Colon cancer deaths could drop dramatically in the next decade because of better screening and treatment, according to an optimistic new prediction by top researchers. The estimate was made in an annual report that shows that, overall, the U.S. cancer death rate is continuing to decline, as it has since the 1990s.
The report released Monday focuses largely on cancers of the colon and rectum, which together are the third leading cancer killer in the United States. An estimated 50,000 people will die from it this year.
The battle against colorectal cancer has been a growing success story: The death rate dropped roughly 20 percent in the last 10 years, according to American Cancer Society figures.
The new report _ by researchers at the advocacy group and other organizations _ predicts that death rate will drop even more over the next decade. By 2020, the rate could be half what it was in 2000, they said.
The prediction assumes colon cancer screening and improved chemotherapy treatment will become more and more common, and colon cancer contributors like smoking and red meat consumption will decline.
The prediction is "optimistic but realistic," said Elizabeth Ward, who oversees surveillance and health policy at the American Cancer Society.
But some other experts said such a large drop could require far-reaching changes in how many people eat a healthier diet, have health insurance and can get good medical care.
"I think it's a little bit more optimistic than realistic," said Dr. Edward J. Benz Jr., president of the Dana-Farber Cancer Institute in Boston.
The new report looks at cancer trends from 1975 through 2006. The Cancer Society and others reported 2006 cancer death statistics in May, but this report provides further analysis and adds the predictions about colorectal cancer.
Cancer is the nation's No. 2 killer, behind heart disease, and accounts for nearly a quarter of annual deaths.
While deaths rates from many of the major cancers have been declining, the rate for liver cancer has been increasing. In women, deaths from pancreatic cancer are rising. In men, esophageal cancer and melanoma deaths are increasing.
There are differences among different racial and ethnic groups. Overall, cancer death rates are highest in black men and women. But pancreatic cancer death rates have been increasing for whites and not blacks.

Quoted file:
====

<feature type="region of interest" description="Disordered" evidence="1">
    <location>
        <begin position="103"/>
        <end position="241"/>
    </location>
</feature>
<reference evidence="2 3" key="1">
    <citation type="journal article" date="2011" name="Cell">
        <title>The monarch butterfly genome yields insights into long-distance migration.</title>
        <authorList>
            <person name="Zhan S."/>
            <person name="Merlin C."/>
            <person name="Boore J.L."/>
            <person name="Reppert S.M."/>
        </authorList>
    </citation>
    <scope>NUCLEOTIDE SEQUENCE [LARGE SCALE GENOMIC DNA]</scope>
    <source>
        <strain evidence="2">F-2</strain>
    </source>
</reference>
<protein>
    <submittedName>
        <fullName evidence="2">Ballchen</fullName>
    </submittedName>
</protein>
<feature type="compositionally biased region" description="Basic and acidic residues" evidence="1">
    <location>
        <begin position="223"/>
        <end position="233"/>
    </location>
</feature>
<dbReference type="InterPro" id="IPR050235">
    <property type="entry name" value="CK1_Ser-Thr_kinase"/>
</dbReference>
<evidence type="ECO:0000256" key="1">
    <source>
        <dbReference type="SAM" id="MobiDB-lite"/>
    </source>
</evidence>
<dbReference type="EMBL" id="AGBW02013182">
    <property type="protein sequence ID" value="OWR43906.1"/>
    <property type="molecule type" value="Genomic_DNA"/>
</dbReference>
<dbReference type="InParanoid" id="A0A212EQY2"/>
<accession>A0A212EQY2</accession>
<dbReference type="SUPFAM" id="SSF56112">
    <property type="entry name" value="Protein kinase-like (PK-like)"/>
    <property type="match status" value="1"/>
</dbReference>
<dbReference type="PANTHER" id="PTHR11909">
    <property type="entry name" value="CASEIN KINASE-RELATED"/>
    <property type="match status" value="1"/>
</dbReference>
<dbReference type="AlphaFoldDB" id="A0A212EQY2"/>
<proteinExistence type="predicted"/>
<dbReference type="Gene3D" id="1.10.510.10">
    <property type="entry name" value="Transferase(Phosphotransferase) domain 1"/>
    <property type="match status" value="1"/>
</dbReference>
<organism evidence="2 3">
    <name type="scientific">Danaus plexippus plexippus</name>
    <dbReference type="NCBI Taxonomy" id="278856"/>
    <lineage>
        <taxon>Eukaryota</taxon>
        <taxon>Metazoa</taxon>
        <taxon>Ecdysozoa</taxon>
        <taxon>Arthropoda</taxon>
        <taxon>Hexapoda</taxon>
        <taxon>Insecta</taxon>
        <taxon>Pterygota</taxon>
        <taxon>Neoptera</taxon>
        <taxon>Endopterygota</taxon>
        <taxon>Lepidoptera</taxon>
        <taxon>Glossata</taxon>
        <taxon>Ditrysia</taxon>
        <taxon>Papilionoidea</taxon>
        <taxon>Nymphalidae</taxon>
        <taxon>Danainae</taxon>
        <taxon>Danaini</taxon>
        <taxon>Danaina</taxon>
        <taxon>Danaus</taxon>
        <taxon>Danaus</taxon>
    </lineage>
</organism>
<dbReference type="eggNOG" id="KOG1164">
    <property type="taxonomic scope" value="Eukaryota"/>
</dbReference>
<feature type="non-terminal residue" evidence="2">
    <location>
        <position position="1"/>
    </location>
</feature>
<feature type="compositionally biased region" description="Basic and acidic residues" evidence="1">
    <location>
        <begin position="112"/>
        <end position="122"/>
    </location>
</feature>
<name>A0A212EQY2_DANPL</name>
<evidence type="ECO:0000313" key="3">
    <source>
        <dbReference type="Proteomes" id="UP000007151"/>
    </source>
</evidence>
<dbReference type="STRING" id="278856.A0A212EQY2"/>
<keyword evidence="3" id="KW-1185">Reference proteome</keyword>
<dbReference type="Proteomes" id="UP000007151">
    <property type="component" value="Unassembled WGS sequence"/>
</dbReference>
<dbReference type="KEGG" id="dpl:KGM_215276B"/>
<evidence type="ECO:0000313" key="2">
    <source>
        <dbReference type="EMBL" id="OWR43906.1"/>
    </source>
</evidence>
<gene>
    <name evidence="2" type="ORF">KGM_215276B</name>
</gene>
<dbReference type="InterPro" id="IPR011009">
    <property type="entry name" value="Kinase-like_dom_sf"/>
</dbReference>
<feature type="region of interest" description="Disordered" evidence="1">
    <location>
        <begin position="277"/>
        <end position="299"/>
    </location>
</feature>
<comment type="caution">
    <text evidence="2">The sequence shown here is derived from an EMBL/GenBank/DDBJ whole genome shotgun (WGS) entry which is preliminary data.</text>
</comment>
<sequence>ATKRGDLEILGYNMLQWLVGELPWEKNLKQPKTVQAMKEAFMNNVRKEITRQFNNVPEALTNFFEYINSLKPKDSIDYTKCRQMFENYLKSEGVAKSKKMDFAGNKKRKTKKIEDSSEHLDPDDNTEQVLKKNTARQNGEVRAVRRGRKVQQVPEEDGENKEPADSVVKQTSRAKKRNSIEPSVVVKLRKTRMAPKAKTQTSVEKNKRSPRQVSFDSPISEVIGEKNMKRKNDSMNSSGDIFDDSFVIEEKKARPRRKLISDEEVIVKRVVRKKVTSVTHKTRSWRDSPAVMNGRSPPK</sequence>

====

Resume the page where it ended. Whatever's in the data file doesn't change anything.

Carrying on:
But overall, cancer diagnoses and death rates have declined significantly, a success attributed largely to improvements in screening and treatment and declines in smoking.
The colorectal cancer death rate was about 17 deaths per 100,000 people in 2006. Better chemotherapy drugs have been used along with surgery to improve survival. And as of 2005, about half of U.S. adults aged 50 or older had had a recommended screening, such as a colonoscopy within the last 10 years or a stool blood test within the last year.
"It seems to me that it's a cascade of things that include medical science and technology advances," said Dr. Michael Fisch, head of general oncology at the University of Texas M. D. Anderson Cancer Center in Houston.
The report's prediction is based on a number of assumptions. Among other things, it assumes that the number of people who are screened will increase, fewer people will smoke or eat red meat more than twice a week, and the obesity rate will hold about steady.
Doctors say smoking and obesity contribute to colorectal cancer deaths, by increasing the odds of getting cancer or making treatment more difficult. While the U.S. adult smoking rate has gradually been declining for decades, the obesity rate has been climbing.
The new report was put together by the Cancer Society, the National Cancer Institute, the Centers for Disease Control and Prevention and the North American Association of Central Cancer Registries.
It's being published in the journal Cancer.
On the Net:
Cancer report: http://www.interscience.wiley.com/cancer/report2009